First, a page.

Evolution of the transversus abdominis plane block and its role in postoperative analgesia.

Research paper by Jonathan J Lissauer, Kenneth K Mancuso, Christopher C Merritt, Amit A Prabhakar, Alan David AD Kaye, Richard D RD Urman

Indexed on: 06 Jul '14Published on: 06 Jul '14Published in: Best Practice & Research: Clinical Anaesthesiology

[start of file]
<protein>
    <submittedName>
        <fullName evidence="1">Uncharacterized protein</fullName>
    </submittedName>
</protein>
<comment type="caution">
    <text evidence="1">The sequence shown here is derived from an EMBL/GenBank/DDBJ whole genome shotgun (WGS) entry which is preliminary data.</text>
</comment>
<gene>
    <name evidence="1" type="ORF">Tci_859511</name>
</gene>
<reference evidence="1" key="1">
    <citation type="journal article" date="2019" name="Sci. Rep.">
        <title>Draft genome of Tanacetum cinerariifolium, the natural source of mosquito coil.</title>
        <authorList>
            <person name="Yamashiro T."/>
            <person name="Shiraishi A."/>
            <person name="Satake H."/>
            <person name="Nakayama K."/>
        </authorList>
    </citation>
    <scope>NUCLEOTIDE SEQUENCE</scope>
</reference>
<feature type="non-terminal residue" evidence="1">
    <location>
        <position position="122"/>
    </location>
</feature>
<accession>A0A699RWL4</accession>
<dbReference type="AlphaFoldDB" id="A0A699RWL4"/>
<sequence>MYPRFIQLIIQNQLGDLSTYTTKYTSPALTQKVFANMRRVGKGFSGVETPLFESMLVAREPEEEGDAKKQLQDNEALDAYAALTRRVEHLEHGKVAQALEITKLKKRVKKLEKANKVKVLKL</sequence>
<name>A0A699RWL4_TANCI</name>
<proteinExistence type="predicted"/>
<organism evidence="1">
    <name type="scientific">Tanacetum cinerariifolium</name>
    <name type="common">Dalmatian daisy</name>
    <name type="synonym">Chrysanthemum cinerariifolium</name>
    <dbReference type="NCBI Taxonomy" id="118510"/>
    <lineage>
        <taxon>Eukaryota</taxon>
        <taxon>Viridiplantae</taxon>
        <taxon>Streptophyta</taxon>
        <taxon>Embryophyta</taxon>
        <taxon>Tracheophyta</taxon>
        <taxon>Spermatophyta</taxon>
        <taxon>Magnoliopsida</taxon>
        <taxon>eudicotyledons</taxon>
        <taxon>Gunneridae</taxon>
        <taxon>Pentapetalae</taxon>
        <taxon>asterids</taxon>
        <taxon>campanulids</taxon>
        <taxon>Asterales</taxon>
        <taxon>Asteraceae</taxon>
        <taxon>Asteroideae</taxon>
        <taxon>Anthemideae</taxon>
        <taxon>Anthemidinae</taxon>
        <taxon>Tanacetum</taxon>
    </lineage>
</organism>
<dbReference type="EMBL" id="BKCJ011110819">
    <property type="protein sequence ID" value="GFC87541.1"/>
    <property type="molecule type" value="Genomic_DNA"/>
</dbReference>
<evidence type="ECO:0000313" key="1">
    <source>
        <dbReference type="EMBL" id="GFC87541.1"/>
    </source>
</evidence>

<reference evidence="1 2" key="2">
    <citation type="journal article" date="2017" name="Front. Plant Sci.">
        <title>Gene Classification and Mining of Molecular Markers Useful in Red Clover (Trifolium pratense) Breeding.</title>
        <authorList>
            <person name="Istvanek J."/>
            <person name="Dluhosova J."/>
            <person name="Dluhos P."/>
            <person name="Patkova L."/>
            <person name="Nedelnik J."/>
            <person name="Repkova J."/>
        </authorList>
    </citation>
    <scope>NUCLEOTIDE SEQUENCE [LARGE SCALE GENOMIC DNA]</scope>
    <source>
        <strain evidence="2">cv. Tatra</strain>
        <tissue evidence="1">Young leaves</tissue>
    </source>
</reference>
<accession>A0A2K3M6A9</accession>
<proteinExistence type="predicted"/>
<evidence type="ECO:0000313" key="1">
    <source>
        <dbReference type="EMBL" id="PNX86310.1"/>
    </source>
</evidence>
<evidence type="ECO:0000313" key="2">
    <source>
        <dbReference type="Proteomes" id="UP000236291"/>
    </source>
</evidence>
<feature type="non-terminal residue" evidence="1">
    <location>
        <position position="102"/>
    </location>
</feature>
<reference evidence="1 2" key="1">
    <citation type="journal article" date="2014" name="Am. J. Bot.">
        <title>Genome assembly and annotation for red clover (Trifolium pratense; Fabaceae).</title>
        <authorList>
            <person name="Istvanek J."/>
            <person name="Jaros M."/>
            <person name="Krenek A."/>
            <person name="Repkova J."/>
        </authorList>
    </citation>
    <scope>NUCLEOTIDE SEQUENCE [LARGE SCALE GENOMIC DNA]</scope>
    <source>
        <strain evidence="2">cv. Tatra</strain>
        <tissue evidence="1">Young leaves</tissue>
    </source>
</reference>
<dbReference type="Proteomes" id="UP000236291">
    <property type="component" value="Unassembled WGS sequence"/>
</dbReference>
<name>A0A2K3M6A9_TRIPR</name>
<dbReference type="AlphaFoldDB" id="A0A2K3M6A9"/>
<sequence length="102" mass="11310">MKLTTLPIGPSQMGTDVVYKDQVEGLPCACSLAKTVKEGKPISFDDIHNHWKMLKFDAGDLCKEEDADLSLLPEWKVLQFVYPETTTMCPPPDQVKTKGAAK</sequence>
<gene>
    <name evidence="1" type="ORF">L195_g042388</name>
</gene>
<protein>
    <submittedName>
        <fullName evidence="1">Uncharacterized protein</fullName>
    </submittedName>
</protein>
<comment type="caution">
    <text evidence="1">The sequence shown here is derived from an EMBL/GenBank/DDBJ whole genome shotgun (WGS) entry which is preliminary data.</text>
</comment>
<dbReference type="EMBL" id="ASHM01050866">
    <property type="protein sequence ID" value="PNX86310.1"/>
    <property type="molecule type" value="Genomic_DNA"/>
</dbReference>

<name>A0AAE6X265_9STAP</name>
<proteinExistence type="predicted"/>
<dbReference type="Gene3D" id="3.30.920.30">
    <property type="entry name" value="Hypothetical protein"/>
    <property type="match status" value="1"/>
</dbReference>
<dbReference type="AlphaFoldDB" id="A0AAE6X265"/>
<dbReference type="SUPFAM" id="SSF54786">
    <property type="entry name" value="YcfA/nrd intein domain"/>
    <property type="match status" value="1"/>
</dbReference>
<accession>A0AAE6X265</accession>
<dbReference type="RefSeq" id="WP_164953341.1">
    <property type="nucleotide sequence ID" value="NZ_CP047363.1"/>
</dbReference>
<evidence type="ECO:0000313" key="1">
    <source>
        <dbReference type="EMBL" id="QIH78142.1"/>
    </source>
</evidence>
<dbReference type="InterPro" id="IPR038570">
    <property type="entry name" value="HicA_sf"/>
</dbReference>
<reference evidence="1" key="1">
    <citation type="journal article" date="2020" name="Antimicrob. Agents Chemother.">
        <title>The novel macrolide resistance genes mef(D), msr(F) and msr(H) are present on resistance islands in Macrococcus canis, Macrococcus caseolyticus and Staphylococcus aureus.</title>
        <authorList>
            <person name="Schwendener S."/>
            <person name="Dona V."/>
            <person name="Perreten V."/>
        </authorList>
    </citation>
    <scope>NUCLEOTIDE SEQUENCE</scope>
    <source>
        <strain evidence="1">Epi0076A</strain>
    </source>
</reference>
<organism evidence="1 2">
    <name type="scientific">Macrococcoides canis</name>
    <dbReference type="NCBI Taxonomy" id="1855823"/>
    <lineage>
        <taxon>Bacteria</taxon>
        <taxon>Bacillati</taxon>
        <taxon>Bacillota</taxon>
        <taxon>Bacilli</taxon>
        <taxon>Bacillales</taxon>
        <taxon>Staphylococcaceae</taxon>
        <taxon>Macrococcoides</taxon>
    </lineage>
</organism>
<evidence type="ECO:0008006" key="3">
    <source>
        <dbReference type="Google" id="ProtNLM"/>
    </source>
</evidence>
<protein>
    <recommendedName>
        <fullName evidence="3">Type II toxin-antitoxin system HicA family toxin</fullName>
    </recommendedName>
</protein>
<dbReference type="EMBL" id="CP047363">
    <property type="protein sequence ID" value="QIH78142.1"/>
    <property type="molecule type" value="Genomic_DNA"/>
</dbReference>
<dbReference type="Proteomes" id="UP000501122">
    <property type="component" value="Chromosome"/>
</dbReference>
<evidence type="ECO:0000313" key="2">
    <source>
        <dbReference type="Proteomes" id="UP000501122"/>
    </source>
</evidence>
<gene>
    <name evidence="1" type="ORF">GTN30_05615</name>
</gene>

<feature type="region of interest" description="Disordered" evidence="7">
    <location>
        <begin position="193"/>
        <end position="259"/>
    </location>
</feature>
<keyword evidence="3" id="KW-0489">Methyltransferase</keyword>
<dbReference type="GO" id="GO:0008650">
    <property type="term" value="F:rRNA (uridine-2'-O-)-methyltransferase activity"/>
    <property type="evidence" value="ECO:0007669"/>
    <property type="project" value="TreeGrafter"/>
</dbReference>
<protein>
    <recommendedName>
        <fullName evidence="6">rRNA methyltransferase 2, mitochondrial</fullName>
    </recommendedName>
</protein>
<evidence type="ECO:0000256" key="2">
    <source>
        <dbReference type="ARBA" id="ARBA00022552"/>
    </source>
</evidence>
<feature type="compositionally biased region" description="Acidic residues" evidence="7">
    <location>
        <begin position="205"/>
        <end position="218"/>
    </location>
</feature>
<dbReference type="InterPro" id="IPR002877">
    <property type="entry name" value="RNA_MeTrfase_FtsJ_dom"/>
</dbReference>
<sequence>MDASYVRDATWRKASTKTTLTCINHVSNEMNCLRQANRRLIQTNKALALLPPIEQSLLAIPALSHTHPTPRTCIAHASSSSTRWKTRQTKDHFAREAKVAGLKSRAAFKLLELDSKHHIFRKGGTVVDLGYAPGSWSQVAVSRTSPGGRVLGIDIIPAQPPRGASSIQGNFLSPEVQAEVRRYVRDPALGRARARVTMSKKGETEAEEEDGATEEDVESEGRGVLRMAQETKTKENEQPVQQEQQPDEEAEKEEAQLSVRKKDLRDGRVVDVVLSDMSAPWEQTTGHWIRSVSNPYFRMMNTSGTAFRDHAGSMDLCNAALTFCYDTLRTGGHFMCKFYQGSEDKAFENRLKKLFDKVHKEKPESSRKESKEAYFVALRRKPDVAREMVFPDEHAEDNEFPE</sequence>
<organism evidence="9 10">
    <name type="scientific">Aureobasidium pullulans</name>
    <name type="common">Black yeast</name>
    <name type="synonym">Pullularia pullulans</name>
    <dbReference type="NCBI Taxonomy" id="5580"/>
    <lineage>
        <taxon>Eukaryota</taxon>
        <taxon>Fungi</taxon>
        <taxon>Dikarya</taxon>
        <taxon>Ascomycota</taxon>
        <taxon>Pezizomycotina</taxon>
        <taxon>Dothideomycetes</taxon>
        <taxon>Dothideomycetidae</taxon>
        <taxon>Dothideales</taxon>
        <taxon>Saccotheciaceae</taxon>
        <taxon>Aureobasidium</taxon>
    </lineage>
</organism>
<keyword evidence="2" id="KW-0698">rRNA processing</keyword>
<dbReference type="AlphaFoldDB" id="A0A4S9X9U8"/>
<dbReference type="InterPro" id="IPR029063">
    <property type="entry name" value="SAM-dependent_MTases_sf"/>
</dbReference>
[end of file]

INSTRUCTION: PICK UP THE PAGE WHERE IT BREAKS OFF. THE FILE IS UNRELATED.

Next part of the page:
Since it was first described by Rafi in 2001, the transversus abdominis plane (TAP) block can be best described as a peripheral nerve block to the anterior abdominal wall (T6 to L1). The TAP block is specifically a local anesthetic injection into the fascial plane superficial to the transversus abdominis muscle and deep to the internal oblique muscle. The TAP block has been a subject of controversy with regard to utility, to indications, and more fundamentally, how best to place the block and its precise mechanism of action. The evolution of thinking with regard to this block, or more correctly family of interrelated blocks, includes knowledge of underlying anatomy, as well as an appreciation of its varied approaches. The TAP block affords excellent analgesia for abdominal procedures. In summary, the TAP block affords effective analgesia with opioid sparing effects, technical simplicity, and long duration of action. Some disadvantages include the need for bilateral block for midline incisions and absence of effectiveness for visceral pain.